By comparison, the state received $838 million for housing recovery from the federal government, and has already written $573 million in checks to more than 7,000 homeowners.

While de Blasio implied criticism of Bloomberg’s approach, the new mayor has not yet appointed a head of Build it Back. City Councilman Mark Treyger of Coney Island has called for the appointment of a Sandy recovery czar to help hold the city accountable.

De Blasio did not elaborate on the “different approach” he intends to pursue.

brigham

ONLY ON SHEEPSHEAD BITES: After many years, proposals, battles and studies, the plans to begin work on Sheepshead Bay’s newest green space, Brigham Street Park, are finally unveiled.

The park will be sited at Brigham Street, sandwiched between Emmons Avenue and the waterfront. The current site is now a rubble-filled lot abutting the entrance to the bike path and greenway leading out to Plumb Beach. That entrance is about to get a whole lot more appealing with what looks like might be the new gem of Emmons Avenue’s eastern terminus.

The park will feature a playground, walking path, picnic tables and lots and lots of greenery.

Let’s take a closer look at the plans currently being circulated to local leaders by the Parks Department, and which will go for approval by the Public Design Commission later this month.

Check out the plans!

Source: Travel Salem/Flickr

I’m not one to go tanning at a salon, but I’ve got enough carrot-toned neighbors to know it’s a pretty popular pastime in our area. So I thought I’d pass along the news that the Bloomberg administration has announced a new set of regulations for tanning salons and will soon begin inspections to ensure compliance.

The biggest policy changes is a new requirement that the Health Department inspect tanning salons, UV machines and timers every two years, and that salons install signs warning customers of the dangers of skin cancer that could result from use of the equipment.

While conducting inspections, the Health department will also be checking permits, according to the New York Post, as there are at least 100 tanning salons that are operating illegally in New York City.

Here are a few more details from the paper:

Operators of UV equipment for the first time would undergo training.

The department will also enforce the state law that bars adolescents under 17 from frequenting tanning salons and launch a public education campaign at salons to warn New Yorkers — particularly adolescents — of the dangers of absorbing too much UV radiation.

So is this more nanny-ism, or good public health policy? You tell us.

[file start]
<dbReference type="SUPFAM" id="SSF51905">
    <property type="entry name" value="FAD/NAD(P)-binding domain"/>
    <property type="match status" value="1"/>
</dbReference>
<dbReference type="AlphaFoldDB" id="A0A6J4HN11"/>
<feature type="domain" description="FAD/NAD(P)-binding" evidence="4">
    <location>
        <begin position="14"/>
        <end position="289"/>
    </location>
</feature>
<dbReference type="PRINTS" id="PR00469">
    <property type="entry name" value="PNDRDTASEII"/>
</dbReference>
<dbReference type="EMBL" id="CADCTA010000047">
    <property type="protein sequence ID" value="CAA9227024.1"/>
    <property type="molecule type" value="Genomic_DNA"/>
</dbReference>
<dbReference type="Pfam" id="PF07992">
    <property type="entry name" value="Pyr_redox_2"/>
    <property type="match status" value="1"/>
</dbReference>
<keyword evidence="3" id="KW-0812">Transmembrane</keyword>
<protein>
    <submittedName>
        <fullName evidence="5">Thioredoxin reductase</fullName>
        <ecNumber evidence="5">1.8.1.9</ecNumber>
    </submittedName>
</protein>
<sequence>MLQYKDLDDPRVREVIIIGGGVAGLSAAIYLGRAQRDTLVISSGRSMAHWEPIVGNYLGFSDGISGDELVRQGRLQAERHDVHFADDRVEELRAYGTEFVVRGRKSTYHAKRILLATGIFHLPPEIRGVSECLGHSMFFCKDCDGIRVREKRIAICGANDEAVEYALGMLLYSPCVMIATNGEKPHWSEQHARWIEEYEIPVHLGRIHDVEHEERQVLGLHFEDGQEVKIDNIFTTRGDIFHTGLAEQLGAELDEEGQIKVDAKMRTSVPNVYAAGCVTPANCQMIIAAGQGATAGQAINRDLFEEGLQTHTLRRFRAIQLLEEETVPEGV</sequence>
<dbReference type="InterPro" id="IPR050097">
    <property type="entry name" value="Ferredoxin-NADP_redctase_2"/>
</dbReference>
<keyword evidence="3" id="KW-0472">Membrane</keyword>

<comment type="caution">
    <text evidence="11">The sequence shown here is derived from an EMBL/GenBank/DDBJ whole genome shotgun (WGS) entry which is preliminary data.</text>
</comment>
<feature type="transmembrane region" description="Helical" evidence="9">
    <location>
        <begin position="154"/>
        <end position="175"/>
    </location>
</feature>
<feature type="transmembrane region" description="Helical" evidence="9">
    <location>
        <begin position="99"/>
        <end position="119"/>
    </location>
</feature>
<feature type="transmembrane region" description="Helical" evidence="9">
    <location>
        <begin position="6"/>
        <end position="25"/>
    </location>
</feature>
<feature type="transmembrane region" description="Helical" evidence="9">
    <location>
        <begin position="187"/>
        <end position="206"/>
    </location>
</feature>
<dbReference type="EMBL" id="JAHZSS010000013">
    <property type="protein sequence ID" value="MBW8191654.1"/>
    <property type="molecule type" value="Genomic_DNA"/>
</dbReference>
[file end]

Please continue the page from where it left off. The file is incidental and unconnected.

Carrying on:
nyrising

Residents help with long-term planning at a NY Rising meeting.

The Wall Street Journal published an interesting article last week, examining the different and competing visions of city and state administrators when it comes to using the billions of dollars received for Superstorm Sandy recovery.

In short, the city wants to use it for long-term resiliency initiatives. The state wants to see the money funneled to homeowners seeking relief.

Here’s the nut of it:

More than a year after superstorm Sandy, the mounting frustration illustrates a broader dilemma for policy makers in New York City and Albany: Is it better to invest in pricey measures that protect the many or to help those hardest hit immediately?

The question is at the heart of different approaches taken by the city and state in how they distribute federal funds they received to help the region recover.

The city has decided to spend about $300 million of the nearly $1.8 billion it received in the first round on what is known as resiliency, or efforts to protect against future storms. The state, by contrast, has set aside just $30 million of the $1.7 billion it received on resiliency, including increasing public awareness about safe rebuilding and helping places like hospitals and nursing homes create energy backup systems.

About $650 million of the first round of federal funding the city received is being spent on housing recovery, while the state is spending about $840 million on far fewer applicants.

As it stands now, the city has only allocated enough funds to handle approximately 4,000 of the 26,000 applicants to the Build it Back program, and is prioritizing based on financial need. The program will receive another chunk of funds soon, a representative for Mayor Bloomberg said.

What do you think? Should the city have prioritized direct assistance to victims at the cost of long-term planning? Or is it better to get the big projects underway while the political will still exists?